Wednesday, August 28, 2013

Still Hot

Granada, Spain (September 7, 2011)

I should stop complaining about the sweltering weather and embrace it. Fall will soon be here, and winter will follow, and who knows it may be another one of these freezing cold winters when the temperature in Ames is lower than the summer temperature on Mars (it happens, for real). In fact this morning when I was at The Cafe I checked out the local newspaper. It must have been a slow news day because the article on the first page was declaring that the forecast for the next winter will be extreme cold and lots of snow. Now, I do not mind that (I like snow and going cross country skiing with Kero) but given how difficult is to make long term weather predictions I wondered how they could know. It turns out that the source of the prediction is the "Farmers Almanac", that claims an impressive 80% accuracy in this kind of predictions. Impressive indeed, given that our best mathematical models cannot predict the weather past 8 days better than the 30 years average (i.e. they cannot say if it will be cold or hot, humid or dry past a week or so). So I kept reading. Apparently the Farmers Almanac uses the number of sunspots, phases of the moon and positions of the planets for making their predictions, all combined with a secret mathematical formula that has been passed along through generations of "weather prognosticators" concealing their identity with the pseudonym "Caleb Weatherbee". If I only had known, instead of spending all this money on climate science, meteorological satellites and expensive supercomputers we could have just figured out everything by reading the horoscope in the Sunday paper! Or maybe no?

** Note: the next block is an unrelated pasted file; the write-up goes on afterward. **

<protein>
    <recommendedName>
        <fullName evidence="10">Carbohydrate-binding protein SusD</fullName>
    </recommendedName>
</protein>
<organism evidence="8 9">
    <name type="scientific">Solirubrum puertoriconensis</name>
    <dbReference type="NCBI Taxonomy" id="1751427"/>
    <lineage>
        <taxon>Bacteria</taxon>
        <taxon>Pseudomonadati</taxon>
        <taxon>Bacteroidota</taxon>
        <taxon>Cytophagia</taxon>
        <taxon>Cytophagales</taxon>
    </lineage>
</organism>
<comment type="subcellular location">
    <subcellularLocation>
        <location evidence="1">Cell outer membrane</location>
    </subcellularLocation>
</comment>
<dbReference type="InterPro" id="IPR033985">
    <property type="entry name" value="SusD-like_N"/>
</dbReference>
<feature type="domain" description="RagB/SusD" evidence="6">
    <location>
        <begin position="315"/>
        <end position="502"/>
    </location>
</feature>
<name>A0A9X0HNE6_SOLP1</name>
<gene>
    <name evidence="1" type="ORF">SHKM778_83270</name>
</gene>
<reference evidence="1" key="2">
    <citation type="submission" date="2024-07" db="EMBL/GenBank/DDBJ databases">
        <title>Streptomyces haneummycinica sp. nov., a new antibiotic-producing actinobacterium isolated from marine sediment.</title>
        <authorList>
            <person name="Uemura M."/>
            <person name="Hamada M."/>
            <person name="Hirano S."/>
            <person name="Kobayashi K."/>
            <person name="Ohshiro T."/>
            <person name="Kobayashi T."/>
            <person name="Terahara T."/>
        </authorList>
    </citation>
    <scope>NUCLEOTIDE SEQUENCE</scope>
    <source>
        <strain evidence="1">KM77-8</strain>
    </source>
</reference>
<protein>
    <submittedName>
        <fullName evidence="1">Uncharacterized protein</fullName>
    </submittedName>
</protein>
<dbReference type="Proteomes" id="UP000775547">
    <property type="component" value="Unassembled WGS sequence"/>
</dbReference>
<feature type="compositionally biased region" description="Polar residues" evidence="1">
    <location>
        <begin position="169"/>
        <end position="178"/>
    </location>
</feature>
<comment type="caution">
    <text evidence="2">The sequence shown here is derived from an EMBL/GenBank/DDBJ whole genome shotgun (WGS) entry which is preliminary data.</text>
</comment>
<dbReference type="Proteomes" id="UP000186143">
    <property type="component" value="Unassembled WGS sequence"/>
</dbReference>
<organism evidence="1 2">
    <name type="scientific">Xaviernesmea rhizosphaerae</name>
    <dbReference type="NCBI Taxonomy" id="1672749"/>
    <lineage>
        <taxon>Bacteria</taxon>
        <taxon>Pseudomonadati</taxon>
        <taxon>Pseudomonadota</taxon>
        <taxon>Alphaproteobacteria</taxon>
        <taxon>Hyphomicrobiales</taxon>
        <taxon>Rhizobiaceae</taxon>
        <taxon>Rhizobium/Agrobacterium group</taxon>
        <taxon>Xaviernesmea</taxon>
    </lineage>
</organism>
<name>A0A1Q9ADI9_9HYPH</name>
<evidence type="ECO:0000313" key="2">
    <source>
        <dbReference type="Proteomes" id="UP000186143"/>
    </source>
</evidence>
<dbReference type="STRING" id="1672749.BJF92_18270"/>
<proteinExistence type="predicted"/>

The photo above was in the old (arabic) part of Grenada, a really beautiful city in Spain I visited a couple of years ago for a scientific meeting on variable stars (I wonder if those stars are also included in the secret formula of the Farmers Almanac). It has an illustrious history, and some wonderful arabic architecture (like the famous Alhambra). The day I took the photo was really hot, but dry, not moist like here. The kind of hot weather I like.

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